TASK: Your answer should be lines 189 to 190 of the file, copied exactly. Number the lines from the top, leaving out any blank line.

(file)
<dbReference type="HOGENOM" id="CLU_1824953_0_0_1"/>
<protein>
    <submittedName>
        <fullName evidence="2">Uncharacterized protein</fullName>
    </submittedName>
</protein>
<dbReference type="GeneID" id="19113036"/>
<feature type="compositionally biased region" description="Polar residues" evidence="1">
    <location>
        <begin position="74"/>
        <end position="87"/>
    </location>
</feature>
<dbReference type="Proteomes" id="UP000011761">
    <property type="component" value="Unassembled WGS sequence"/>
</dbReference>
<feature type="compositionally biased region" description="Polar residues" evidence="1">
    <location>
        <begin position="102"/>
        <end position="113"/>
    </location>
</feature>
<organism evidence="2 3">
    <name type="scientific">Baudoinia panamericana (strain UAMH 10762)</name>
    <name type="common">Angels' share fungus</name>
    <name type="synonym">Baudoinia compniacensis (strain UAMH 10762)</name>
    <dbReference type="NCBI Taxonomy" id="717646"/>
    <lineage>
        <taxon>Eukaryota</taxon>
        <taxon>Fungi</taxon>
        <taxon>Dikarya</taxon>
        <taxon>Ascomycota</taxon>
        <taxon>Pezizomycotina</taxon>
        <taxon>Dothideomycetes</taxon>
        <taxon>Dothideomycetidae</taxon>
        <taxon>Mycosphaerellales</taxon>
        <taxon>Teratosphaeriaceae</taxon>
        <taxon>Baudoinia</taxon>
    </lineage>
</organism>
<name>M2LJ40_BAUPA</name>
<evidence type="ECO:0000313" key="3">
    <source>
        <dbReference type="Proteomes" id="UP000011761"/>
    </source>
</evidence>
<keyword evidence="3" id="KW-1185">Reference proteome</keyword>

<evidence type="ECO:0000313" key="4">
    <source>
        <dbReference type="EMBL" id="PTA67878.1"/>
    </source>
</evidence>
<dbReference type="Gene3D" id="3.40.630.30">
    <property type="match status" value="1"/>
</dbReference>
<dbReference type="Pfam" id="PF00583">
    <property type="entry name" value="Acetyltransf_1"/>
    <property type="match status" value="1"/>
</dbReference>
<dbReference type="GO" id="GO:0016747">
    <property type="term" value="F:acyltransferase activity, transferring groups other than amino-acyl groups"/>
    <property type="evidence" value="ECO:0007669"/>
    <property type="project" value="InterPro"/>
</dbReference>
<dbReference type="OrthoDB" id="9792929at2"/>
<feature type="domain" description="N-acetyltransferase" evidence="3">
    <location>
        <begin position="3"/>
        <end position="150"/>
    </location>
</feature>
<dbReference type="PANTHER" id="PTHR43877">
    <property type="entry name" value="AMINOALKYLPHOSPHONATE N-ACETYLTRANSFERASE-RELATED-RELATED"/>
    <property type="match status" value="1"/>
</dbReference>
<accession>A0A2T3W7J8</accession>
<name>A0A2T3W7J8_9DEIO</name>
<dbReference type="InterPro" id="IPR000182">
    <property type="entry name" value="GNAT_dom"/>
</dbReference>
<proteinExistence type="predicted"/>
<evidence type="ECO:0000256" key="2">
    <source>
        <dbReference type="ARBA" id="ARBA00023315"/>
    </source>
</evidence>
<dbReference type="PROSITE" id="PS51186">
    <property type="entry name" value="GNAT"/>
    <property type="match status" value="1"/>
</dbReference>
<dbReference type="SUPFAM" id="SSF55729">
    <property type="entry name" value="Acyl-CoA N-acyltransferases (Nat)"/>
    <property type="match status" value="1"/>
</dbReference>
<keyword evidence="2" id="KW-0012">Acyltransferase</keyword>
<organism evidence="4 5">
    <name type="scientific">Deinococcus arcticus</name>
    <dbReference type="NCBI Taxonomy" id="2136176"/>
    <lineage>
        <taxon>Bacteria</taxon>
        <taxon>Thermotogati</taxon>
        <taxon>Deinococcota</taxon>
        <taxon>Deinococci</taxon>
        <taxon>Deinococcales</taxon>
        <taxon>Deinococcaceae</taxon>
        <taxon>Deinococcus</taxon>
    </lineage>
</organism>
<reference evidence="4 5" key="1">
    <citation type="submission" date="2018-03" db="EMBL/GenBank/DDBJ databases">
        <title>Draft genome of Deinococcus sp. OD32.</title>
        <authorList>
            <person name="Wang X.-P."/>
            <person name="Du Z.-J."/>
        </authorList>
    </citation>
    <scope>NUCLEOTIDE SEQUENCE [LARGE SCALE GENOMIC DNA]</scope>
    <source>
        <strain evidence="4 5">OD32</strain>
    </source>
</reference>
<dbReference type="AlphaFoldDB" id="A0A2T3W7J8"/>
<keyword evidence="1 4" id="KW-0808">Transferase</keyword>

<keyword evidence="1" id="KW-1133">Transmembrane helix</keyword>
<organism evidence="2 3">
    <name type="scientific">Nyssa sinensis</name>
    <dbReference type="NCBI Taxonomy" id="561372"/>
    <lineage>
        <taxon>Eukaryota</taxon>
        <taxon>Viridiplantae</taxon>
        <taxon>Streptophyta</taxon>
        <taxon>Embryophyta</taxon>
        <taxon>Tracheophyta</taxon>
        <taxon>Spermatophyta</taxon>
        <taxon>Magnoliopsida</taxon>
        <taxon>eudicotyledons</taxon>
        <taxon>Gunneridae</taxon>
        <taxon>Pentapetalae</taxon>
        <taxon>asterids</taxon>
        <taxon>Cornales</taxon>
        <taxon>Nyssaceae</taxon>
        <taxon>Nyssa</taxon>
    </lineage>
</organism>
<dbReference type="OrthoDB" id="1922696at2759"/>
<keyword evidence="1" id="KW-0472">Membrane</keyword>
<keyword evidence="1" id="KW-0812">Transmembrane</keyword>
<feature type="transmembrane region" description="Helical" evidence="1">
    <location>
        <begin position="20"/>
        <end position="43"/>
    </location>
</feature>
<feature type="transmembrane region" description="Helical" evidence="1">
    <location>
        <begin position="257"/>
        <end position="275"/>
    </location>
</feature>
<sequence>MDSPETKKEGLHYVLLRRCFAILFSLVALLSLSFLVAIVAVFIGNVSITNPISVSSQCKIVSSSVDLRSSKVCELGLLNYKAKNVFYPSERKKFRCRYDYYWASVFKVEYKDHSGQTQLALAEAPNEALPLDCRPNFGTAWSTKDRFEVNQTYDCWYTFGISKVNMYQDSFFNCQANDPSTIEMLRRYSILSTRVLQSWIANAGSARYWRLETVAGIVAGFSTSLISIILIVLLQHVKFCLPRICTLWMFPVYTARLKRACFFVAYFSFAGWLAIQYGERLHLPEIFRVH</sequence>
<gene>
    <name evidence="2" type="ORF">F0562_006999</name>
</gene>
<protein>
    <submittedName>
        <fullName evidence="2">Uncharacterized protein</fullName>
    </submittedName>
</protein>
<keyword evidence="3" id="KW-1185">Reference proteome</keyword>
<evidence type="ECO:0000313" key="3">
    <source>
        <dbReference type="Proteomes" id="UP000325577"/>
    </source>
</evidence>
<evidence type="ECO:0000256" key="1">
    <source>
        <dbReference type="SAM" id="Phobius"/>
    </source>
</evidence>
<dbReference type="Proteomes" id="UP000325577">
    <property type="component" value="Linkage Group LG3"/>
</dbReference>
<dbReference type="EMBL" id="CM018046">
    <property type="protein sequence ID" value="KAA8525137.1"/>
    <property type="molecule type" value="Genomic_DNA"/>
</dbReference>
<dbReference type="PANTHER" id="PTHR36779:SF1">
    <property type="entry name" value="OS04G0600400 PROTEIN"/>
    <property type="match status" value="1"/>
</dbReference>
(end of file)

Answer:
    <property type="match status" value="1"/>
</dbReference>